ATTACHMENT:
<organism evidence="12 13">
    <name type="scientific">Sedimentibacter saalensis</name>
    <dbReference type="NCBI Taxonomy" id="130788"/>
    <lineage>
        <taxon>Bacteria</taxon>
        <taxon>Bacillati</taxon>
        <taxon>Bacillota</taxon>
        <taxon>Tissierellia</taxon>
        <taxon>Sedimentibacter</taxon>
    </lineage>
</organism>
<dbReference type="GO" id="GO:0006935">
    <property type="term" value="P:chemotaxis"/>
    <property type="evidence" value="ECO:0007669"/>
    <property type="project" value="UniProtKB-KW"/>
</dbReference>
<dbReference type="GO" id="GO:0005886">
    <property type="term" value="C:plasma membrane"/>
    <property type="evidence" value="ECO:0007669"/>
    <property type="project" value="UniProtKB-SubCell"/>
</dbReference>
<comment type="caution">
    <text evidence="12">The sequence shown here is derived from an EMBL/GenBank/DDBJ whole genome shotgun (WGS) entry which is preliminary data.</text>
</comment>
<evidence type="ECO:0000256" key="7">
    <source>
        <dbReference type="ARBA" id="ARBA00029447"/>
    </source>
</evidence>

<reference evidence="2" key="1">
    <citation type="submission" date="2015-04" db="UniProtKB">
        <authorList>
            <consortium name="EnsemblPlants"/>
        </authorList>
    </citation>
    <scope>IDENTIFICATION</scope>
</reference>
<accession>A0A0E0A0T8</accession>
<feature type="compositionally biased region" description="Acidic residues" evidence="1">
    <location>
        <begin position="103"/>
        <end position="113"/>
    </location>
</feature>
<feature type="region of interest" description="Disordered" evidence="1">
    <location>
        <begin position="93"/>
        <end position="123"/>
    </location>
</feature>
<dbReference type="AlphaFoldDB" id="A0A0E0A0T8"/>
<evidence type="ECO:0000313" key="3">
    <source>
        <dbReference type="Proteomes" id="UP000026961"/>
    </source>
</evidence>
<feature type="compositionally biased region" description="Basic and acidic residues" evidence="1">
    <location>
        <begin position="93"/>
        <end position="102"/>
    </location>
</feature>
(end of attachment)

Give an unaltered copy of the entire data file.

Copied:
<organism evidence="12 13">
    <name type="scientific">Sedimentibacter saalensis</name>
    <dbReference type="NCBI Taxonomy" id="130788"/>
    <lineage>
        <taxon>Bacteria</taxon>
        <taxon>Bacillati</taxon>
        <taxon>Bacillota</taxon>
        <taxon>Tissierellia</taxon>
        <taxon>Sedimentibacter</taxon>
    </lineage>
</organism>
<dbReference type="GO" id="GO:0006935">
    <property type="term" value="P:chemotaxis"/>
    <property type="evidence" value="ECO:0007669"/>
    <property type="project" value="UniProtKB-KW"/>
</dbReference>
<dbReference type="GO" id="GO:0005886">
    <property type="term" value="C:plasma membrane"/>
    <property type="evidence" value="ECO:0007669"/>
    <property type="project" value="UniProtKB-SubCell"/>
</dbReference>
<comment type="caution">
    <text evidence="12">The sequence shown here is derived from an EMBL/GenBank/DDBJ whole genome shotgun (WGS) entry which is preliminary data.</text>
</comment>
<evidence type="ECO:0000256" key="7">
    <source>
        <dbReference type="ARBA" id="ARBA00029447"/>
    </source>
</evidence>

<reference evidence="2" key="1">
    <citation type="submission" date="2015-04" db="UniProtKB">
        <authorList>
            <consortium name="EnsemblPlants"/>
        </authorList>
    </citation>
    <scope>IDENTIFICATION</scope>
</reference>
<accession>A0A0E0A0T8</accession>
<feature type="compositionally biased region" description="Acidic residues" evidence="1">
    <location>
        <begin position="103"/>
        <end position="113"/>
    </location>
</feature>
<feature type="region of interest" description="Disordered" evidence="1">
    <location>
        <begin position="93"/>
        <end position="123"/>
    </location>
</feature>
<dbReference type="AlphaFoldDB" id="A0A0E0A0T8"/>
<evidence type="ECO:0000313" key="3">
    <source>
        <dbReference type="Proteomes" id="UP000026961"/>
    </source>
</evidence>
<feature type="compositionally biased region" description="Basic and acidic residues" evidence="1">
    <location>
        <begin position="93"/>
        <end position="102"/>
    </location>
</feature>